Posted on August 13, 2019 By Art Feierman
LG HU85LA AI CineBeam Projector – Summary: Big Picture, The Competition, The Bottom Line, Pros and Cons
Let’s start with a quick summation of the projector itself: 2700 claimed – and delivered lumens, it is an ultra short throw, 4K UHD DLP laser projector. The closest part of the HU85LA sits only inches away, and inches below your screen or image on a wall. You definitely do, however want to pair this with the right type of screen, for best results. The projector is well endowed, with 2 HDMI 2.0 inputs, wireless and wired networking, and three USB’s including one USB 3.0.
This LG HU85LA is definitely a smart Laser TV.
Ultra short throw projectors solve the issue of dedicated theater projectors requiring them to be placed 10+ feet from the screen wall. Now with this LG or other UST, all your gear is together. Mount a screen, set up the projector under it, stream, use the media player, or hook up a source like a blu-ray player.
The HU85LA supports screen sizes from 90” to 120” diagonal. There is no zoom lens (as is typical), for larger screens the projector merely sits a few inches further from the screen.
The audience facing front of the LG houses two 5 watt speakers, to provide decent sound, many will want to have a full audio system to complement the movie theater visual experience. To complement, or replace the internal sound, you can output to Bluetooth or aa Digital Audio Out (Toslink), while the internal speakers are on, or off. (Nice!) That means you could just add a powered subwoofer to have respectable bass, or feed the audio to an AV receiver. Rock on!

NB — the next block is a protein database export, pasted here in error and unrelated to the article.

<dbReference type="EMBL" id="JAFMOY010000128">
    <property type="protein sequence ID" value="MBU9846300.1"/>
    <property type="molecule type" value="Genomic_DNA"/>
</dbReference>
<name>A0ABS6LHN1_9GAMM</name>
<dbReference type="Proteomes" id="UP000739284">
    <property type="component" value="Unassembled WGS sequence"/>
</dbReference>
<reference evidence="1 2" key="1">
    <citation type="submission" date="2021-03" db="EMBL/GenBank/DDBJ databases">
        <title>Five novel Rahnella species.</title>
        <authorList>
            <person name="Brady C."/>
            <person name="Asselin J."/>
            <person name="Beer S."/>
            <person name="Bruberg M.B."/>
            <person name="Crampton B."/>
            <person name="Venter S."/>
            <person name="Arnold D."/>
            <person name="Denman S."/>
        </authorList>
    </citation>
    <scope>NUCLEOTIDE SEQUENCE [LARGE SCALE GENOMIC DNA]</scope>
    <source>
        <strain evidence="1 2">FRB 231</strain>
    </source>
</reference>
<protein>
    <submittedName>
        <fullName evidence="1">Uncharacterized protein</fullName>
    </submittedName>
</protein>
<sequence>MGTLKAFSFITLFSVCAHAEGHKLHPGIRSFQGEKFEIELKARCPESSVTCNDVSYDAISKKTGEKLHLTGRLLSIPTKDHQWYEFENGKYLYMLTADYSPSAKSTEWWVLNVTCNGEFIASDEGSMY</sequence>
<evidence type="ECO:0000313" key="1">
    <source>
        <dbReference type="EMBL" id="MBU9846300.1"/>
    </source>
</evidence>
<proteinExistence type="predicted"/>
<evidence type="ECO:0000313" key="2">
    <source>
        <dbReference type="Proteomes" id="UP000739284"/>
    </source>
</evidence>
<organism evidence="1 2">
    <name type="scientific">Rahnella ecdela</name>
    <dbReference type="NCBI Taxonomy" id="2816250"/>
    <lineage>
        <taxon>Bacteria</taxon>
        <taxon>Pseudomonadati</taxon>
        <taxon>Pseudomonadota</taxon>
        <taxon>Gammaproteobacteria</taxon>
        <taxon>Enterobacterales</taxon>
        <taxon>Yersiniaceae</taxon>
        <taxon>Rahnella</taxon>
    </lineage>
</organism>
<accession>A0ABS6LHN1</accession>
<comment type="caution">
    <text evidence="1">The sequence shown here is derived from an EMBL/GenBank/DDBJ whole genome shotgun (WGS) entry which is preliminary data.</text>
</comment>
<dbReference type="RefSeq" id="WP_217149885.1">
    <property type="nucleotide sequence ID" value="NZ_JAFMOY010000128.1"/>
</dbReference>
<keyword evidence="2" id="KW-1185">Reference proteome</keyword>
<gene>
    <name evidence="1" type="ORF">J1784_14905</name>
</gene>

This HU85LA is basically the smartest projector around. Most of the competition has no smarts at all, or very little. This LG projector provides the almost identical capabilities to their premium OLED TVs. They have a well regarded App store, some of the major apps like Netflix, Amazon Prime, Hulu, Pandora, etc. are preloaded.
Add to that the addition of Google Assistant which you can operate through the remote control, using voice, for general Assistant operation or controlling the projector.
The LG relies on a dual laser light source, which uses one blue, and one red laser. It uses beam splitting instead of a color wheel to create green with phosphors.
The projector has many picture modes, which we describe in more detail within this review. The three brightest modes go from a little punchy to a very “over the top”, heavily saturated, picture designed to cut through too much ambient light. Calibrating the projector produces far more accurate color, although the projector without adjustment looks very good, if cool in the colors. That is enjoyable to watch. The best modes look great with pretty low room light levels. Basically you have a good selection of modes for different lighting conditions.
Black level performance could be better, but I expect in a living room family room type environment, there will be at least minimal lighting, so as to minimize the advantages of projectors with better blacks.